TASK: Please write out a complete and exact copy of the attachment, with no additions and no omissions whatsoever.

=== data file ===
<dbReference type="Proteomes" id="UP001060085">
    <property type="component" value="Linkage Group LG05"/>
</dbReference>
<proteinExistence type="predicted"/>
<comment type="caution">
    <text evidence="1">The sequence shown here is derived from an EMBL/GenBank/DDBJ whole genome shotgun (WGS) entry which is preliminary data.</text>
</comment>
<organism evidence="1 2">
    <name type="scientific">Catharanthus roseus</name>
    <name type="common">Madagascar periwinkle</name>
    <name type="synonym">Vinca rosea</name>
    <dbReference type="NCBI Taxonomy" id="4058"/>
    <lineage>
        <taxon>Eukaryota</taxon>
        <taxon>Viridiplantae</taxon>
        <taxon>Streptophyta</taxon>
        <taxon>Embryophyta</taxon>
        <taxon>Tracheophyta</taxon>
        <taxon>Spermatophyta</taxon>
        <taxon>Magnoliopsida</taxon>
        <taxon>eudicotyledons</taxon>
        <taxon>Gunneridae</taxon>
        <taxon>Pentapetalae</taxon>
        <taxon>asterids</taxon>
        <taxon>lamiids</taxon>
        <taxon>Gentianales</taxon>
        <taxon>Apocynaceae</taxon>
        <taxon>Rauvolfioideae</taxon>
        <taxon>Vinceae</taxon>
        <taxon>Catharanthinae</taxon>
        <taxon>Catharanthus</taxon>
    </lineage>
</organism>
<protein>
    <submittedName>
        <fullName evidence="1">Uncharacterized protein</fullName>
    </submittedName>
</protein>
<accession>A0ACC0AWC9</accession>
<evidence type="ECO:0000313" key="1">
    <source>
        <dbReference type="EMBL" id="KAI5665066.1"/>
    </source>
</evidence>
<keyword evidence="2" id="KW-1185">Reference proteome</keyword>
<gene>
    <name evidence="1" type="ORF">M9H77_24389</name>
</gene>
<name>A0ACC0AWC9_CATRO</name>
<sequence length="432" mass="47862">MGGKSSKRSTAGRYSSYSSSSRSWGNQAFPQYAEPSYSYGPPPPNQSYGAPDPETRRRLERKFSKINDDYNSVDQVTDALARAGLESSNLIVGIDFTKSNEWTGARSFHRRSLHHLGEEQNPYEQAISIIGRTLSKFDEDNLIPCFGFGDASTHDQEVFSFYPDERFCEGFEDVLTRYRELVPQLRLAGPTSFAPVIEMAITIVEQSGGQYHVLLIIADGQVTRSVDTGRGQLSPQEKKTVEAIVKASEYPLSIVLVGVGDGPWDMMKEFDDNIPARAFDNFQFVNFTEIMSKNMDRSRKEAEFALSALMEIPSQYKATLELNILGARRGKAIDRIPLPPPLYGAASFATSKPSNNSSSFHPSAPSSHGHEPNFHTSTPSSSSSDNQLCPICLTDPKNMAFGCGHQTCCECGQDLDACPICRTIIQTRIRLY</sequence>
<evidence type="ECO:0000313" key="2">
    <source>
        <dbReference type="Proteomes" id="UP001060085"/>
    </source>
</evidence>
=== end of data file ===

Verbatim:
<dbReference type="Proteomes" id="UP001060085">
    <property type="component" value="Linkage Group LG05"/>
</dbReference>
<proteinExistence type="predicted"/>
<comment type="caution">
    <text evidence="1">The sequence shown here is derived from an EMBL/GenBank/DDBJ whole genome shotgun (WGS) entry which is preliminary data.</text>
</comment>
<organism evidence="1 2">
    <name type="scientific">Catharanthus roseus</name>
    <name type="common">Madagascar periwinkle</name>
    <name type="synonym">Vinca rosea</name>
    <dbReference type="NCBI Taxonomy" id="4058"/>
    <lineage>
        <taxon>Eukaryota</taxon>
        <taxon>Viridiplantae</taxon>
        <taxon>Streptophyta</taxon>
        <taxon>Embryophyta</taxon>
        <taxon>Tracheophyta</taxon>
        <taxon>Spermatophyta</taxon>
        <taxon>Magnoliopsida</taxon>
        <taxon>eudicotyledons</taxon>
        <taxon>Gunneridae</taxon>
        <taxon>Pentapetalae</taxon>
        <taxon>asterids</taxon>
        <taxon>lamiids</taxon>
        <taxon>Gentianales</taxon>
        <taxon>Apocynaceae</taxon>
        <taxon>Rauvolfioideae</taxon>
        <taxon>Vinceae</taxon>
        <taxon>Catharanthinae</taxon>
        <taxon>Catharanthus</taxon>
    </lineage>
</organism>
<protein>
    <submittedName>
        <fullName evidence="1">Uncharacterized protein</fullName>
    </submittedName>
</protein>
<accession>A0ACC0AWC9</accession>
<evidence type="ECO:0000313" key="1">
    <source>
        <dbReference type="EMBL" id="KAI5665066.1"/>
    </source>
</evidence>
<keyword evidence="2" id="KW-1185">Reference proteome</keyword>
<gene>
    <name evidence="1" type="ORF">M9H77_24389</name>
</gene>
<name>A0ACC0AWC9_CATRO</name>
<sequence length="432" mass="47862">MGGKSSKRSTAGRYSSYSSSSRSWGNQAFPQYAEPSYSYGPPPPNQSYGAPDPETRRRLERKFSKINDDYNSVDQVTDALARAGLESSNLIVGIDFTKSNEWTGARSFHRRSLHHLGEEQNPYEQAISIIGRTLSKFDEDNLIPCFGFGDASTHDQEVFSFYPDERFCEGFEDVLTRYRELVPQLRLAGPTSFAPVIEMAITIVEQSGGQYHVLLIIADGQVTRSVDTGRGQLSPQEKKTVEAIVKASEYPLSIVLVGVGDGPWDMMKEFDDNIPARAFDNFQFVNFTEIMSKNMDRSRKEAEFALSALMEIPSQYKATLELNILGARRGKAIDRIPLPPPLYGAASFATSKPSNNSSSFHPSAPSSHGHEPNFHTSTPSSSSSDNQLCPICLTDPKNMAFGCGHQTCCECGQDLDACPICRTIIQTRIRLY</sequence>
<evidence type="ECO:0000313" key="2">
    <source>
        <dbReference type="Proteomes" id="UP001060085"/>
    </source>
</evidence>